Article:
Johnstown, Jul 31: With 100 days left before the fall election, Hillary Clinton's campaign bus wound its way through Donald Trump's America as the Republican nominee picked a new fight with the bereaved father of a Muslim Army captain.
In a well-received Democratic convention speech, Muslim lawyer Khizr Khan said Trump has "sacrificed nothing and no one" for his country. Trump disputed that today, saying he'd given up a lot for his businesses.
"I've made a lot of sacrifices. I work very, very hard. I've created thousands and thousands of jobs, tens of thousands of jobs, built great structures," he said, in an interview with ABC's "This Week."
He added: "Sure those are sacrifices." Khan gave a moving tribute to their son, Humayun, who posthumously received a Bronze Star and a Purple Heart after he was killed by a suicide bomber in Iraq in 2004.
Trump also reiterated his criticism of Khan's wife, Ghazala, who stood silently on stage, wearing a headscarf.
"If you look at his wife, she was standing there. She had nothing to say. She probably, maybe she wasn't allowed to have anything to say. You tell me."
Ghazala Khan has said she didn't speak because she's still overwhelmed by her grief and can't even look at photos of her son without crying.
Trump's comments sparked immediate outrage on social media, both for attacking a mourning mother and because many considered them racist and anti-Muslim.
Post-convention it has become clear the presidential race will be fought in the struggling manufacturing towns, cities and rural farming communities of the Rust Belt, as Clinton used the days following her convention to try and win back some of the white working class voters that once made up a key piece of the Democratic Party's electoral coalition.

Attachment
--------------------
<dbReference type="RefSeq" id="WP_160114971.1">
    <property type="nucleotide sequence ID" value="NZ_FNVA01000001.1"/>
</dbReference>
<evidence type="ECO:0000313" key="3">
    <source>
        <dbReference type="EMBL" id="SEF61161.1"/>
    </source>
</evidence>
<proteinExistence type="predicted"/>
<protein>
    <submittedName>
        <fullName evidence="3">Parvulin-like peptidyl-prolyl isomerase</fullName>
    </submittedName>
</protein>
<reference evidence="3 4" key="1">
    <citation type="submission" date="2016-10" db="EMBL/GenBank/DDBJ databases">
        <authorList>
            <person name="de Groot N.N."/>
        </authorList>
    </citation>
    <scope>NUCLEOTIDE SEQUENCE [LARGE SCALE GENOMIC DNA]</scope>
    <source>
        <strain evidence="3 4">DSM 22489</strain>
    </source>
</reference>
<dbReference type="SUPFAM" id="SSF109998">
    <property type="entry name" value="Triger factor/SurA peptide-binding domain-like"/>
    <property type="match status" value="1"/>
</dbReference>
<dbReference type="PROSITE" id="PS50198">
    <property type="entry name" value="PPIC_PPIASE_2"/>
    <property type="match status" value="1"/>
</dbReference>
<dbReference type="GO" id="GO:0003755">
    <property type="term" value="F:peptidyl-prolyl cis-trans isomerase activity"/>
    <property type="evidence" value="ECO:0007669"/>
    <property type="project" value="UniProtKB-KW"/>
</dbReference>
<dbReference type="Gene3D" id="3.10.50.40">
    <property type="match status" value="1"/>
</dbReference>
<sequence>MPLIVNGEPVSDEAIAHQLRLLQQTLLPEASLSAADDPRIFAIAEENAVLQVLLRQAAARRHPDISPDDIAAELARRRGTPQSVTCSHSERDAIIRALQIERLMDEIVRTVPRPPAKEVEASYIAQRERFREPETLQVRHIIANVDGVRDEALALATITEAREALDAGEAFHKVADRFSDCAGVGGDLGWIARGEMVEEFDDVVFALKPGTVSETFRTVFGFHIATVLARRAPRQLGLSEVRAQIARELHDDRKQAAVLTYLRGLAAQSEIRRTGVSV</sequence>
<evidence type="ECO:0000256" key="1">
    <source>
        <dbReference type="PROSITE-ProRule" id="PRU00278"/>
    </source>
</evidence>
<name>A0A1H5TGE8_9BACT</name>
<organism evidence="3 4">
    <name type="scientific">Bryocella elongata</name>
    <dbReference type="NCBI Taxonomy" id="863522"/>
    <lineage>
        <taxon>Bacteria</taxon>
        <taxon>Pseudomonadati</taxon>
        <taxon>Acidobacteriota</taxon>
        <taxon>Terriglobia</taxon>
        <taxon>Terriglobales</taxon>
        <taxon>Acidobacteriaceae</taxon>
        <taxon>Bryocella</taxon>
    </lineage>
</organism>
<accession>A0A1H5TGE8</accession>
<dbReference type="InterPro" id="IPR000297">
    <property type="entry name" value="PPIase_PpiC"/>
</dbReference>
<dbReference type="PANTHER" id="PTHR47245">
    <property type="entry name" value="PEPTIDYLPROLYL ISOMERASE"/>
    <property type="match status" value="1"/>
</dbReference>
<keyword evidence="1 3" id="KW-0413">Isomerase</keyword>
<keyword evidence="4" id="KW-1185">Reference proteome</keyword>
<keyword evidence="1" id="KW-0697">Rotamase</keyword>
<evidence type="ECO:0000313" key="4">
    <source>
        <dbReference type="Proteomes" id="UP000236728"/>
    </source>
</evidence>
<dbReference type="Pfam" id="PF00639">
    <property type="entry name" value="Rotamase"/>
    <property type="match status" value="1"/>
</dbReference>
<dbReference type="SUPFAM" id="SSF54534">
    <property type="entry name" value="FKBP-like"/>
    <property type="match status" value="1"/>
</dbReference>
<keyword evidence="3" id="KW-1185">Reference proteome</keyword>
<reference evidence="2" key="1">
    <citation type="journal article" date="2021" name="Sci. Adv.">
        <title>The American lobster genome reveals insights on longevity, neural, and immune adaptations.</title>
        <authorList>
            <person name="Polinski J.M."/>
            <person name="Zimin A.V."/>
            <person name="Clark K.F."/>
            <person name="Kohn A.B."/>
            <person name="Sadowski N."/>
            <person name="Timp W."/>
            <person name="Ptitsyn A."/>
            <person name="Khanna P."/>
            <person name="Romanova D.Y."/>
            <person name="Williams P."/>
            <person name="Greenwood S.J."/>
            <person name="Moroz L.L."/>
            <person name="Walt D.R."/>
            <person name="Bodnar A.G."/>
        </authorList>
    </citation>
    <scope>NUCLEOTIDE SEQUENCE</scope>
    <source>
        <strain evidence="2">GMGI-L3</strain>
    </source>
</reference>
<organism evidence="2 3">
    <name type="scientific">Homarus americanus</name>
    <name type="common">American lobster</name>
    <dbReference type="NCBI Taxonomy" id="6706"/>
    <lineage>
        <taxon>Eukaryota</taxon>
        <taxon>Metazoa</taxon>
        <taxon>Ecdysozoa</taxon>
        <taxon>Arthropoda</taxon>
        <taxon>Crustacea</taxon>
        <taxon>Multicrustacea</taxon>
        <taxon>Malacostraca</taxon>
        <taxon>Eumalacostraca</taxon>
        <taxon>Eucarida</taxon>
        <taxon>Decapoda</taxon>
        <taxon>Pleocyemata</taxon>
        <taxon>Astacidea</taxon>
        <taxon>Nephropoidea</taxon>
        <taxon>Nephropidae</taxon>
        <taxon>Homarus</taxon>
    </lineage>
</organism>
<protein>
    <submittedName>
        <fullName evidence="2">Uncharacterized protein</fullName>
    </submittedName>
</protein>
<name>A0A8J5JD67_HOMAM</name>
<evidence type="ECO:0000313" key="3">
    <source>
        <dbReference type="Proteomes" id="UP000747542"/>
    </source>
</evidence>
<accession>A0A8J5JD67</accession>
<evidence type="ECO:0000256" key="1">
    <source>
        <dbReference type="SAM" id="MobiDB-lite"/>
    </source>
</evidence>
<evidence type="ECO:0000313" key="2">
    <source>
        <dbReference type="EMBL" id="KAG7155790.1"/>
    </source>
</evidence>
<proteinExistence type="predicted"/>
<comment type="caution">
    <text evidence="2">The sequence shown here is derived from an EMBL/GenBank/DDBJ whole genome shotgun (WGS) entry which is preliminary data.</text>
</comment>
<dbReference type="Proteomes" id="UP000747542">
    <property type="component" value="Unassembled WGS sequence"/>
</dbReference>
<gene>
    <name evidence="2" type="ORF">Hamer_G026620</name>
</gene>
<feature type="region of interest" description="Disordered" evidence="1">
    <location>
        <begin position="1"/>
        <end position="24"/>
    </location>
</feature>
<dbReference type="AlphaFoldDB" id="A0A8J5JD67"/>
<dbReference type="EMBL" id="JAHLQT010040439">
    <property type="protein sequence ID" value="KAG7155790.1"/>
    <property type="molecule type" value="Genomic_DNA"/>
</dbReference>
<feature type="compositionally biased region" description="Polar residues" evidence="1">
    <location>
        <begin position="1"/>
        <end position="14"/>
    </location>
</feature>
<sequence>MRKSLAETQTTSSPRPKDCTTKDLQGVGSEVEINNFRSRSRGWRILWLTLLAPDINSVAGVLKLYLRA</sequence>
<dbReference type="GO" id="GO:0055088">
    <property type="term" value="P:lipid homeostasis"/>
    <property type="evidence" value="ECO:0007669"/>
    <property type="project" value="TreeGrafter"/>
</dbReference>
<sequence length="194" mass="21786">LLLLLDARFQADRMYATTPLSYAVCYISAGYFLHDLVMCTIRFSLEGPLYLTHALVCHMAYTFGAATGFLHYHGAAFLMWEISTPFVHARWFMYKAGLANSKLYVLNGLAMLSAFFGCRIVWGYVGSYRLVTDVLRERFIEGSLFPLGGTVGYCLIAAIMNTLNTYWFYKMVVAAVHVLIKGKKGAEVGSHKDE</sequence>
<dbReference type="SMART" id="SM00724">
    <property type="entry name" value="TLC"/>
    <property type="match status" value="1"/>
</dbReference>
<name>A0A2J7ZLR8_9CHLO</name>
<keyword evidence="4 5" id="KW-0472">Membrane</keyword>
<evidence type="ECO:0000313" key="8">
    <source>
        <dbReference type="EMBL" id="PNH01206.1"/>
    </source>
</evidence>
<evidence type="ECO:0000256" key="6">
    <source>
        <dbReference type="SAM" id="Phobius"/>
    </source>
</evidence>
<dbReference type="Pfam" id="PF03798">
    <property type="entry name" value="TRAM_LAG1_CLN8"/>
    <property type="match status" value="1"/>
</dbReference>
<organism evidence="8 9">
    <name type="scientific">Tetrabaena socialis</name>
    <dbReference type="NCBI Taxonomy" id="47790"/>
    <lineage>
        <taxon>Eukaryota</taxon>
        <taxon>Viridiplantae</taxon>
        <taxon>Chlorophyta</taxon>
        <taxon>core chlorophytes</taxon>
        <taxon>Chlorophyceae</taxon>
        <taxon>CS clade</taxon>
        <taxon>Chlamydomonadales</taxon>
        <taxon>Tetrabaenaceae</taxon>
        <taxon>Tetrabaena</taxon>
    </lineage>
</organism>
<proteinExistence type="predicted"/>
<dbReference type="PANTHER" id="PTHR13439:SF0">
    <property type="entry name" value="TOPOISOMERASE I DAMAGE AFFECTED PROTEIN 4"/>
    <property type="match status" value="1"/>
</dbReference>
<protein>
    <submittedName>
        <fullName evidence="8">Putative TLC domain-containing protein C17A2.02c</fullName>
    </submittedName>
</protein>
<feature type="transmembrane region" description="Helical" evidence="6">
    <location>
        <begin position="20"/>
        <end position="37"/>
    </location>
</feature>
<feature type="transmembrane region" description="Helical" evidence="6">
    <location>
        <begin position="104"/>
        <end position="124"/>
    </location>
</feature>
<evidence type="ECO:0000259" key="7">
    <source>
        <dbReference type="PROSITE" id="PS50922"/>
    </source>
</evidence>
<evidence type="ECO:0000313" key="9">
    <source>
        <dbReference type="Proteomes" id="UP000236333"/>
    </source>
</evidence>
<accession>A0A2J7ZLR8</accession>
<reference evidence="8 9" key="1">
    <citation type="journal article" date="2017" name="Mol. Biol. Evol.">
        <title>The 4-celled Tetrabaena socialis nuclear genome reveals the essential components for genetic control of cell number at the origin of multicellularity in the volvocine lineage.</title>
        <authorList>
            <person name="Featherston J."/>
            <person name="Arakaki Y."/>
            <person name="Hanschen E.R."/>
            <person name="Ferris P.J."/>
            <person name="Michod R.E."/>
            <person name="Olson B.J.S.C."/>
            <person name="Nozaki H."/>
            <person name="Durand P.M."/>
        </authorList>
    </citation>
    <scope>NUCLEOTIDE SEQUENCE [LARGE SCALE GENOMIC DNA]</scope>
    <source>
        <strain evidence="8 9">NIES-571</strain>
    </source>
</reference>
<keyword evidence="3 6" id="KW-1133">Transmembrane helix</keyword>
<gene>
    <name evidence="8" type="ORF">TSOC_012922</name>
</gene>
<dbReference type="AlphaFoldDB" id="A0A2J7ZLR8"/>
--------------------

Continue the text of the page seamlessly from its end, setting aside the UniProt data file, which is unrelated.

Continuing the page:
Trump's anti-immigrant, anti-diversity, anti-trade message has appealed to those voters, who feel frustrated with an economic recovery that's largely left them behind. Today, Clinton made stops in rural Western Pennsylvania, a largely white part of the swing state that traditionally votes Republican.
Clinton is playing up economic opportunity, diversity and national security. Democrats hammered home those themes this week with an array of politicians, celebrities, gun-violence victims, law enforcement officers and activists of all races and sexual orientation.
Their goal is to turn out the coalition of minority, female and young voters that twice elected Obama while blunting some of the expected losses among the white men drawn to Trump's message.
Trump has made plans to visit some of the same areas Clinton is campaigning in during her three-day bus tour through Ohio and Pennsylvania, scheduling Monday stops in Columbus and Cleveland.